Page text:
le Monde, le Parisien
What's happening with the two sensitive dossiers of the newspaper industry?
Le Monde is still in a phase of interrogations. Last week, the closing proceedings were deeply disturbed by the action of the Spanish media group Prisa which refused to be diluted by the 3 new holders of the daily. Prisa wanted to be nothing else than the unsollicited fourth partner, part of the holding company "Le Monde libre" that belongs to Berger, Niel and Pigasse (called BNP). A last minute negociation between Jean Michel Darois, Prisa s'lawyer and the lawyers of BNP and the journalists association (SRM) led to a compromise that will allow Prisa to enter "le Monde libre" and give an advice on the main decisions. What is important is that Prisa agreed on the price of its withdrawal if it intends to leave: 3,5 million euros, the same amount Lagardère received for its exit, a sum BNP can easily afford.
What remains to be seen is the way BNP will sort out the big management challenges of the deficit ridden newspaper. Experts agree that the top priority is the printing unit. Its population of 300 workers could easily be reduced to 100. The net annual saving would be 12 million euros well enough to stop the global losses. Other challenges concern the advertising and the delivery. Most regional newspapers are willing to deliver le Monde through their very efficient network. It would be cheaper and better than Presstalis whose future looks dark indeed. All added, there is no reason to doubt that le Monde could at last break even within 2 years. A good news for BNP, if they act on time.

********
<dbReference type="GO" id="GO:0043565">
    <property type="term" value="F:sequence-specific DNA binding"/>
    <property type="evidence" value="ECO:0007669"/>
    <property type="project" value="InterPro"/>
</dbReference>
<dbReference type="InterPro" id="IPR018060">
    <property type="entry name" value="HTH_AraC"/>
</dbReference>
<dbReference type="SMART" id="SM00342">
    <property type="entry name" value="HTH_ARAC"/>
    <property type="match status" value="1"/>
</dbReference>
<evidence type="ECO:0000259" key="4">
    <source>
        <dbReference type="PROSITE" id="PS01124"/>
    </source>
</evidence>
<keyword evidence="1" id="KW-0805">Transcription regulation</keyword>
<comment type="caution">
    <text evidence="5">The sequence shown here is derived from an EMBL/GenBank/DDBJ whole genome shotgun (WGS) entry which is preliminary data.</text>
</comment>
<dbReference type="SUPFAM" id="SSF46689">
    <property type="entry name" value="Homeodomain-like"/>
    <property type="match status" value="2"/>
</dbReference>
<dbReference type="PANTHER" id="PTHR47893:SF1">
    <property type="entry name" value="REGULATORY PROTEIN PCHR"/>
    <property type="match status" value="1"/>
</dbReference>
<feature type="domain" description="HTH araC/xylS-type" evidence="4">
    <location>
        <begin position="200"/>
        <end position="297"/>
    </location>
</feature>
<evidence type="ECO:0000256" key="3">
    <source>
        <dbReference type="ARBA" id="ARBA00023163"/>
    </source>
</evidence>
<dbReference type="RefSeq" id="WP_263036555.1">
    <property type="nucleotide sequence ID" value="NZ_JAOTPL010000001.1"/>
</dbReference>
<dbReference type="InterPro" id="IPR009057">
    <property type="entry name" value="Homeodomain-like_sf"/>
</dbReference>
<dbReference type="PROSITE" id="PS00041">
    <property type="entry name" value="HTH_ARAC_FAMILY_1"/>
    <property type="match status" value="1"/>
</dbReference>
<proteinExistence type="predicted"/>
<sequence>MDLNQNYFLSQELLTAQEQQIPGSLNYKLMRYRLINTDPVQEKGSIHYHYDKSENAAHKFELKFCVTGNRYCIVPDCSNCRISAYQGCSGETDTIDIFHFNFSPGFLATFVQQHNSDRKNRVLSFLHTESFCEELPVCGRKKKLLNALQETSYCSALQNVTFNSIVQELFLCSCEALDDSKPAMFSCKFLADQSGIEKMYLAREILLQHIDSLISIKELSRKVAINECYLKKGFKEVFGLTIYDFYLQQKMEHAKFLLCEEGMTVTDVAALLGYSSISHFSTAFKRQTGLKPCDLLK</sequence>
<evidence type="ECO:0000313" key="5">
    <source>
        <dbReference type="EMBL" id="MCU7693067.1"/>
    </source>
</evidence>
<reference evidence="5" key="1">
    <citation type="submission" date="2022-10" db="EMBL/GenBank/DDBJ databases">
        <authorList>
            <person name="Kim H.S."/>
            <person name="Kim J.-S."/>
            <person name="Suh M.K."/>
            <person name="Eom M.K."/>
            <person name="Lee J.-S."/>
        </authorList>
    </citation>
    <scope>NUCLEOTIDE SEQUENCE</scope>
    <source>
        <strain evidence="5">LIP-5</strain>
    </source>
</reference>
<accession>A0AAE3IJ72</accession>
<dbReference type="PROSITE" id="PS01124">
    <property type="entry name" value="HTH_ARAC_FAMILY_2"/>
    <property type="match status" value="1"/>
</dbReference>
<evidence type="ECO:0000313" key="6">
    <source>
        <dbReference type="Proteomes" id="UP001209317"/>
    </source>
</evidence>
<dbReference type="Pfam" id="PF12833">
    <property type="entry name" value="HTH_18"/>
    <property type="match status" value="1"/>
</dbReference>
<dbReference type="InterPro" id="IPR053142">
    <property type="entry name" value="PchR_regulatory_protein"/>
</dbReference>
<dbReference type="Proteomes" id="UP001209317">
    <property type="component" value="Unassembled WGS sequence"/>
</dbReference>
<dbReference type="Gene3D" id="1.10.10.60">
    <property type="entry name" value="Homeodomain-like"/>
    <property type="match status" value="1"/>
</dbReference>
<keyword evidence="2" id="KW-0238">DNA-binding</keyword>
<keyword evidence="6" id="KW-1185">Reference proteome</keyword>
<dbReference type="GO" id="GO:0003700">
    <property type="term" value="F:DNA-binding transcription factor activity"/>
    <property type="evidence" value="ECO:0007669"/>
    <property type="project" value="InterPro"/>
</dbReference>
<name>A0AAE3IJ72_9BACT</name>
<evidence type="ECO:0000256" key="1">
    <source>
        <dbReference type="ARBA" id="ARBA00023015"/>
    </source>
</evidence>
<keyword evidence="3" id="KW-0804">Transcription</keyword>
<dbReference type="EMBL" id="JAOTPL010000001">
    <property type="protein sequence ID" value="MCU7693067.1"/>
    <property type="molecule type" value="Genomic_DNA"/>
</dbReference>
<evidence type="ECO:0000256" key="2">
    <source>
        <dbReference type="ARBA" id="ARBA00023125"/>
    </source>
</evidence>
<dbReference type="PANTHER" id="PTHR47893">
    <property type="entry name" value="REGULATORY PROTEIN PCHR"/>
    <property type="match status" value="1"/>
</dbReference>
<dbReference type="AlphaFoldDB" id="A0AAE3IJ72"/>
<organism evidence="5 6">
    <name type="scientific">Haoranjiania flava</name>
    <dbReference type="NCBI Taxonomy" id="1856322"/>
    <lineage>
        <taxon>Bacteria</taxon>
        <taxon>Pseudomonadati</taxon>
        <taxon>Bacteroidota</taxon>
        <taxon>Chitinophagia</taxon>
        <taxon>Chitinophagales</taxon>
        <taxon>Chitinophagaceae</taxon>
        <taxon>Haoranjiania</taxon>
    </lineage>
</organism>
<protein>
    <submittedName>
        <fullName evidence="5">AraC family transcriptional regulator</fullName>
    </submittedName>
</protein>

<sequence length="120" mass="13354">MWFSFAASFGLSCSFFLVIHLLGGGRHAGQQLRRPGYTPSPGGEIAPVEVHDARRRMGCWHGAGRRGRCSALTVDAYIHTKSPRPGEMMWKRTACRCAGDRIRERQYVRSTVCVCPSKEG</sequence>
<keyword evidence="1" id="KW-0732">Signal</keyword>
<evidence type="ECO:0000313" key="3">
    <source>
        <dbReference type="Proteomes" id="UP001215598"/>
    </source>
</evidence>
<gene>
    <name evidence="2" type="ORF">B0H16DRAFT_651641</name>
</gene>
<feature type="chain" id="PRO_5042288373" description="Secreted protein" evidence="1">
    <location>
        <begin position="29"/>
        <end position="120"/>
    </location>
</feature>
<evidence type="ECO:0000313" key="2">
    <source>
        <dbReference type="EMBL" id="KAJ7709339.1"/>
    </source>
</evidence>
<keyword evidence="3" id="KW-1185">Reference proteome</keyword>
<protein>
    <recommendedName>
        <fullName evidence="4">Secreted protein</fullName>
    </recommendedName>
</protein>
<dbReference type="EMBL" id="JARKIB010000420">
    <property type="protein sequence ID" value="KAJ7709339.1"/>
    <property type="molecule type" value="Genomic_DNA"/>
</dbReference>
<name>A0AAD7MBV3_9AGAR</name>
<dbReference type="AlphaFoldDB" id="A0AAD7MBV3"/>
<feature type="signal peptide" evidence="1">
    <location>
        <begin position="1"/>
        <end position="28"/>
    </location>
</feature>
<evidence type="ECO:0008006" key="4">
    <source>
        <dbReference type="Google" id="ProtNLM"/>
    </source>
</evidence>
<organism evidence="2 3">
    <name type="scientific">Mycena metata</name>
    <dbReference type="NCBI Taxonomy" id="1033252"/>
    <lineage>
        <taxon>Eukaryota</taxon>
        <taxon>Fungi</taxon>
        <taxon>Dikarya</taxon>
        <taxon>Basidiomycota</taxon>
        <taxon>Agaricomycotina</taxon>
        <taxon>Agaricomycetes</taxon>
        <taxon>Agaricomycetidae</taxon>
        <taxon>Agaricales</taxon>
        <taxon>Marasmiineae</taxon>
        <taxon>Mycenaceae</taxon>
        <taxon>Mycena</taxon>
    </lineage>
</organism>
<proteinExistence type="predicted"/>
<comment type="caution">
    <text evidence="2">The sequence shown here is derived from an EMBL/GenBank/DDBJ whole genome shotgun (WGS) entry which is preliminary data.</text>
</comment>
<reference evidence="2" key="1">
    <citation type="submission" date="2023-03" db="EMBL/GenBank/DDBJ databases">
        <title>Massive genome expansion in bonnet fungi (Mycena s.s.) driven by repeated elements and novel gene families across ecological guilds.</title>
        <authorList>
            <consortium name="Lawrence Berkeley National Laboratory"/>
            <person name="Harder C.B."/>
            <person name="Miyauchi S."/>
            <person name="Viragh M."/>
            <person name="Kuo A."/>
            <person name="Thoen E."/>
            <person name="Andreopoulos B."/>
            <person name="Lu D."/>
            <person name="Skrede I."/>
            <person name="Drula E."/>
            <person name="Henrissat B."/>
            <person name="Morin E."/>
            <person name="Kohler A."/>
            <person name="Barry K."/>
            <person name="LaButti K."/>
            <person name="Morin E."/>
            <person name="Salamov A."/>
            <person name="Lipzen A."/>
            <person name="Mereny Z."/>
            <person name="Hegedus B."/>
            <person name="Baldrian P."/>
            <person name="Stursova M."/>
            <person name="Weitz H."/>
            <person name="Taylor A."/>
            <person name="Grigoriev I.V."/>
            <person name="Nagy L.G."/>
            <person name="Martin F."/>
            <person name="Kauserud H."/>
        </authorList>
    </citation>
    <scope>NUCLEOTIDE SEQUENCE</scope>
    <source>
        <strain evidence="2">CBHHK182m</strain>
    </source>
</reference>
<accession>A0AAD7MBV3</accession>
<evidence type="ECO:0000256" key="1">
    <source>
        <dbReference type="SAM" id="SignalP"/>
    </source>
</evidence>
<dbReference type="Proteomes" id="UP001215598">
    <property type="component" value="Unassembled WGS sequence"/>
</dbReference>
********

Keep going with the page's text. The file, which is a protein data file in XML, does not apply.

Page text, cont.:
As far as le Parisien is concerned, the decision of its owner, Amaury to put an end to the sale offer can only bring trouble. The new CEO of the group, Philippe Carli, who has no experience of the media (his previous job was at Siemens), will have to appease the newsroom which is deeply disturbed by the attempt from its historic owner, to get rid of a good newspaper that doesn't make money. It won't be easy to make it more profitable in a declining market when sales and ads are going South.
Even more awkward will be the shaping of the future of the print in a group that believes more and more in electronic communications. Sooner or later, hard choices will have to be made and it is likely that the sale of le Parisien is only postponed. And yet, this sobering experience showed that the value of newspapers is not what it used to be. A hard lesson for Amaury executives;
However, President Sarkozy let it known that he was happy about the decision of Amaury to keep this influential daily.